Putting fire to bed?

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New Member
Sep 24, 2022
New member here. So many questions already answered - thank you all for your shared knowledge!

We have a new Hearthstone Heritage soapstone wood stove. Went through the break-in fires and all seems good. But I have two questions about what to do at the end of the day.

Right now, it isn’t consistently cold enough for us to need the fire 24/7. We have let the fire burn down, but it has still had red coals and the stove is still hot when we go to bed. Should we be leaving the primary air control at low burn and the bypass handle closed while it cools overnight?

And when it does get cold enough to want consistent heat from the stove, what is the best way to prevent the fire from going completely cold overnight- without major creosote risks - so we can just add new fuel in the morning? Just move the primary air control to low burn? Something more?

Thank you!
It’s fine to let the fire go out with the primary turned down.

The best way to keep the stove warm overnight is to reload before bed.
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I used to keep a bed of ash on the bottom and shovel the rest of the ash on top of the hot coals. It keeps the stove warm and in the morning, just brush the ash aside and you still have enough coals to start a fire in the morning. Coals burn out when exposed to air. If you insulate them, they can stay ignited for days. One time I went on a 3 day trip, and when I got back home, the coals under the ask were still hot.

I agree with above, creosote doesnt form during the entire burn. By the time youre ready for it to cool down, all of the moisture will be gone and creosote cant form. Creosote forms from moisture in the wood cooling and sticking to the sides. Its always good to run a really hot fire occasionally to burn off any creosote buildup.
Yea once the wood gases and moisture are burned out of the wood, you can "finish" the coaling stage at any burn rate you want with no consequences. You can pile up the coals in front of the air inlet and open it up to get some more quick heat out of the stove and quickly reduce the coals, or you can leave them where they sit half smothered in ash and close the air inlet all the way to help preserve coals for startup the next day.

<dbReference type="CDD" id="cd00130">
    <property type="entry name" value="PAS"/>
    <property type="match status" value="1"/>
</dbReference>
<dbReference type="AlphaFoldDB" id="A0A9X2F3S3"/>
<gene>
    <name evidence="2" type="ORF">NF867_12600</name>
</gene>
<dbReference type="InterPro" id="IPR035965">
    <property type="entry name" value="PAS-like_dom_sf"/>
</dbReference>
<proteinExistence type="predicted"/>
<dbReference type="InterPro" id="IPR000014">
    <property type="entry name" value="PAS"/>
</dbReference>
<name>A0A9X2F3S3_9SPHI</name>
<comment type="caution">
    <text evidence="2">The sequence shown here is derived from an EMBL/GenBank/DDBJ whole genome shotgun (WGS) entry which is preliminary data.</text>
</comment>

Either way, I would leave the cat engaged (bypass closed) for nearly all burning conditions in this stove whenever the door is closed for numerous reasons...

Once a hot fire is going, it's best to engage the cat to minimize emissions, maximize heat, and also, it adds a "screen" to the outlet path, which will significantly reduces the chances of an ember or spark ever making its way up out the top of the chimney.

During coaling, the cat will settle down and stop "catting," but forcing the air through the longer path and through the cats will help maximize your heat extraction from the coals as they finish off. Also, it adds a bit of restriction to the air flow which will resist backdrafts if you have wind outside, and reduce the burn-down rate of the coals if that's also your goal (in conjunction with a closed down air control). Also, it's a good spark/ember arrester if your coals decide to spark up some excitement.

The exhaust that comes from coaling stage can pass through the cat even if the cat isn't active without leaving deposits. No harm.

The instructions for these types of stoves doesn't always make this clear.
Dry wood is the secret to preventing creosote, and some wood species are better than others for long slow burns. You want to reach secondary burn stage and have air down as low as will sustain secondary burn before going to bed, I aim to reload 30-60 minutes before going to sleep, so timing and sizing that second-last reload of the day is important.